Sunday, August 26, 2012

Romney Explains Bain in His Own Words

by Alana Goodman

Mitt Romney opened up with some new details about his Bain Capital career in a Wall Street Journal op-ed today, explaining how the lessons he learned in business help make him ideally suited for the presidency. This new anecdote about his time at Damon Corp., where a manager was engaged in Medicare fraud, is particularly interesting:

Running a business also brings lessons in tackling challenges. I was on the board of a medical diagnostic-laboratory company, Damon, when a competitor announced that it had settled with the government over a charge of fraudulent Medicare billing. I and fellow Damon outside board members joined together and immediately hired an independent law firm to examine Damon’s own practices.

The investigation revealed a need to make some changes, which we did. The company, along with several other clinical-laboratory companies, ended up being fined for billing practices. And a Damon manager who was responsible for the fraud went to jail. The experience taught me that when you see a problem, run toward it or it will only get worse.

That will be my approach to our federal budget problem. I am committed to capping federal spending below 20% of GDP and reducing nondefense discretionary spending by 5%. This will surely result in much wailing and gnashing of teeth in Washington. But a failure of leadership has created our debt crisis, and ducking responsibility will only cripple the economy and smother opportunity for our children and grandchildren.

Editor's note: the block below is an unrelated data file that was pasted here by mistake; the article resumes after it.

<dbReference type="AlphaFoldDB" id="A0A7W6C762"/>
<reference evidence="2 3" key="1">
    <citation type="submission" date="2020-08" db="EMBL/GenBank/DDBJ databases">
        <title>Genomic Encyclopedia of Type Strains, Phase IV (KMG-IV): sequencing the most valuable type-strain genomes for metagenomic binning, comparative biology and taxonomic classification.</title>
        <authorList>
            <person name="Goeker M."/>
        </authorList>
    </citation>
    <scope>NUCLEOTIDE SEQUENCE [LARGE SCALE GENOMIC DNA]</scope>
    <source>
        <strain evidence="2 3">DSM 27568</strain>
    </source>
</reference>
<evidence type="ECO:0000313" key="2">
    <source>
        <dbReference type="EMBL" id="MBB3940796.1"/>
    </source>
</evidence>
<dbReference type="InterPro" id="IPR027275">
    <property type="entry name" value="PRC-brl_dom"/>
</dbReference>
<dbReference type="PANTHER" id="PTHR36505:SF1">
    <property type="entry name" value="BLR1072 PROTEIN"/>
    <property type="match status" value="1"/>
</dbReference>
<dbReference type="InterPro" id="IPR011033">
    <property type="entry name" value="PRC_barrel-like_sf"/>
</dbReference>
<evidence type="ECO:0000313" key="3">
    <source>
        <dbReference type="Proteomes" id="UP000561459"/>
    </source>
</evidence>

As Politico notes, “the involvement of Damon Corp. in Medicare fraud has long been viewed as a target for Romney’s foes,” including Newt Gingrich and public workers unions. Here’s what one AFSCME ad said about Romney in January:

“What kind of businessman is Mitt Romney?” the ad asks. “While Romney was a director of the Damon Corp., the company was defrauding Medicare of millions. Prosecutors called it ‘corporate greed run amok.’ The company was fined $100 million. But Romney himself made a fortune. Corporate greed … Medicare fraud. Sound familiar?”

Politifact reported in January that there has been confusion over what role Romney played in detecting the fraud — according to some reports he’s said he helped uncover it, and according to others he’s said he wasn’t aware of it. Coming out with a clear story and concrete details was a good way for Romney to preempt the Obama campaign attacks that will surely come up soon. It also makes the Damon story less of a “bombshell revelation” when some newspaper inevitably publishes a deep-dive investigation into it in a few weeks.

Alana Goodman


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